Sacred space

As the minister of the established church (church and state loosely linked together), I have a legal duty to perform the baptism, wedding and funeral of any parish resident. I may not say ‘no’. I’m always honoured to be a part of these events, and welcome people without reservation. Many of the weddings and baptisms are for people who don’t live in the parishes. Some have family connexions, but some choose these churches simply because there’s something about them that attracts. Why do people who’ve no tradition of church attendance, and intend to have none, still want to come to church for these events? The cynic might say that it’s simply that churches make attractive settings for photographs, as is indeed the case. But I think there’s more to it than that.

There’s something about the need for a solemn marking of rites of passage. Something about the need to take yourself away to a special place on a special day; something about using words and rituals that are unlike those used everyday. A setting apart. The words used in church language for this are sacred and consecrate, and the words consecrate is related to secret—secret not in the sense not hidden, but of special.

There’s something deeply human about all this: a setting apart in deed and word of important events. It reaches back to the origins of our evolution. Look at animal behaviour—and we are animals. Look at brain biology: such events become set apart in our memories, carefully tidied away in a part of the brain that is peculiarly resistant to the diseases of memory that afflict many of us as we get older. Memories secreted away.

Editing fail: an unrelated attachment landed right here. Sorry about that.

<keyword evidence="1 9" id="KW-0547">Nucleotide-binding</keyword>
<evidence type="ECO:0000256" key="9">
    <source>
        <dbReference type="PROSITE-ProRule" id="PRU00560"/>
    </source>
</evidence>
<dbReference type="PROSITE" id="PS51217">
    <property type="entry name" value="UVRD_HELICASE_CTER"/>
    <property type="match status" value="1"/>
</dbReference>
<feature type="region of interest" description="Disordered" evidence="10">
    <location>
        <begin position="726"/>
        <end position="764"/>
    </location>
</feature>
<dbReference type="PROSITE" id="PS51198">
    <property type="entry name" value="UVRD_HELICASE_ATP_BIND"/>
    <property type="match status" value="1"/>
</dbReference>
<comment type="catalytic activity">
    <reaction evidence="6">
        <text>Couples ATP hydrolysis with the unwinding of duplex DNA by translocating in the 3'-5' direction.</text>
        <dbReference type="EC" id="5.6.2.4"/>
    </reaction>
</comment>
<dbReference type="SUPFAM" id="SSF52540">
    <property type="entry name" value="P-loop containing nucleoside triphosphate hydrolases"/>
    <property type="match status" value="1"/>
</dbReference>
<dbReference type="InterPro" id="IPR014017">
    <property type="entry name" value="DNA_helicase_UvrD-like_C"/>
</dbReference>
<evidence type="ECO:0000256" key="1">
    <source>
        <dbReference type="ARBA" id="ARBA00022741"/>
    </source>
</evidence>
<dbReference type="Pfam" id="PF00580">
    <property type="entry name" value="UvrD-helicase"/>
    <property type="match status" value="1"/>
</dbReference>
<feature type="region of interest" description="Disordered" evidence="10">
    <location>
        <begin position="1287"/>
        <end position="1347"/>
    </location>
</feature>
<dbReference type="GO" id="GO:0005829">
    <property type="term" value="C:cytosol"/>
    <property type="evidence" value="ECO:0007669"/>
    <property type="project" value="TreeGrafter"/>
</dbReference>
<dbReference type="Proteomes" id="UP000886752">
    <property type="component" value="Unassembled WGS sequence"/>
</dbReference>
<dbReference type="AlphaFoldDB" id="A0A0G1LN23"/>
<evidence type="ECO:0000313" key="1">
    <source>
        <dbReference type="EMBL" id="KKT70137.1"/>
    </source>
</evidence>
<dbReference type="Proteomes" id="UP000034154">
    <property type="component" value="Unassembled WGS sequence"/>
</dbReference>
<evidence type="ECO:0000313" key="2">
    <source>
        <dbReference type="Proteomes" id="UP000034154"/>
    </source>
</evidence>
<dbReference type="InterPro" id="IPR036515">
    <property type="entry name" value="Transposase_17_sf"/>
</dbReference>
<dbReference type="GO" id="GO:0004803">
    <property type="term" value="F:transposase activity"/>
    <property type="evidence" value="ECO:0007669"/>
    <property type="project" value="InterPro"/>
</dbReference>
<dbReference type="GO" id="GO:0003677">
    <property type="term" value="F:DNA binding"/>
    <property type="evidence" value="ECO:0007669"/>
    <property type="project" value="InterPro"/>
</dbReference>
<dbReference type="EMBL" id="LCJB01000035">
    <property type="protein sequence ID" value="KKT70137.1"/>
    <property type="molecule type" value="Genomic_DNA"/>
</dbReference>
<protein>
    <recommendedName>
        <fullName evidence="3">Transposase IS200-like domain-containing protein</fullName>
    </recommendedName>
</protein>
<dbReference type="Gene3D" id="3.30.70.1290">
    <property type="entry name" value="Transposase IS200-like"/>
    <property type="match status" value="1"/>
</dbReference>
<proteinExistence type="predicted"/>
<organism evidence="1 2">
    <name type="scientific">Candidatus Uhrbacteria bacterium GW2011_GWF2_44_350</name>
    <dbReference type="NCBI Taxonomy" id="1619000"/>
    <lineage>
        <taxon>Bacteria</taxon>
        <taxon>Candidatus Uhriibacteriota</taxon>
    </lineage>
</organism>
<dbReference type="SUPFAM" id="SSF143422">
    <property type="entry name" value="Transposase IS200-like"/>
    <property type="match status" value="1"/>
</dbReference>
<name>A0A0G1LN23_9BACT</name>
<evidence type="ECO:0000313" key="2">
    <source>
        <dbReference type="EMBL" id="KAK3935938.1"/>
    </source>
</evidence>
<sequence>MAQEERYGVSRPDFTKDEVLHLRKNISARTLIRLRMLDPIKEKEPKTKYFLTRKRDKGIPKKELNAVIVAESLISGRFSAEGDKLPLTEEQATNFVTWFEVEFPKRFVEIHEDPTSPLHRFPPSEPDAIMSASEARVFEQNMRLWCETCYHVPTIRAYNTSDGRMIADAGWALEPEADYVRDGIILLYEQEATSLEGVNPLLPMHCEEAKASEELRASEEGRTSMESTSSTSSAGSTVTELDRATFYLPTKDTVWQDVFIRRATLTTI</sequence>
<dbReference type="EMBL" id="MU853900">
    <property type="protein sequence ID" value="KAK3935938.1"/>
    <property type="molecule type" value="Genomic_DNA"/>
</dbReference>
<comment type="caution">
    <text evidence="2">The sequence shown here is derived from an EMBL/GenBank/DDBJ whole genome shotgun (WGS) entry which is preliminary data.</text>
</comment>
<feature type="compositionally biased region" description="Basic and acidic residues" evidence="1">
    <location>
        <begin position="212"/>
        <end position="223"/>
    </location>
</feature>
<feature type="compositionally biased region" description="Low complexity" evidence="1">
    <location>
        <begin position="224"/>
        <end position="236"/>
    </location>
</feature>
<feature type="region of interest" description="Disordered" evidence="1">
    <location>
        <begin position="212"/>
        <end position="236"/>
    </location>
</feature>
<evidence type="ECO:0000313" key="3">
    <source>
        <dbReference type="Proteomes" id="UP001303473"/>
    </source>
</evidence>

The wish to have special events marked by sacred rituals in sacred spaces means that some wedding couples are prepared to attend services regularly for at least 6 months in order to fulfil the legal requirements if they have no other connexion to the parish. This is quite a commitment. Some of them must like what they find, because they come again, and sometimes again and again. In our regular church services we do things that are set apart from ordinary life. We move in certain ways, we wear symbolic clothes, we use symbolic gestures and language, we light candles, we make the place smell good (flowers, incense). We aim for beauty and a sense of otherness. Many of us want the things we do in church to be different from what we encounter day by day in order to remind ourselves that there is more to human experience than just what meets the eye. There is ‘what we feel’ as well as ‘what we do’. We are human beings. Many people have a longing for something ‘other’, as shown by the interest in spirits, ghosts and ghoulies.

The availability of the church to all that live in the parish, or have connexions with it, is part of the gracious ministry of the Church. I’m delighted to help people recognise this by providing sacred experiences in sacred spaces for sacred events. I’m delighted to help point people to the divine otherness that envelops us and penetrates us.

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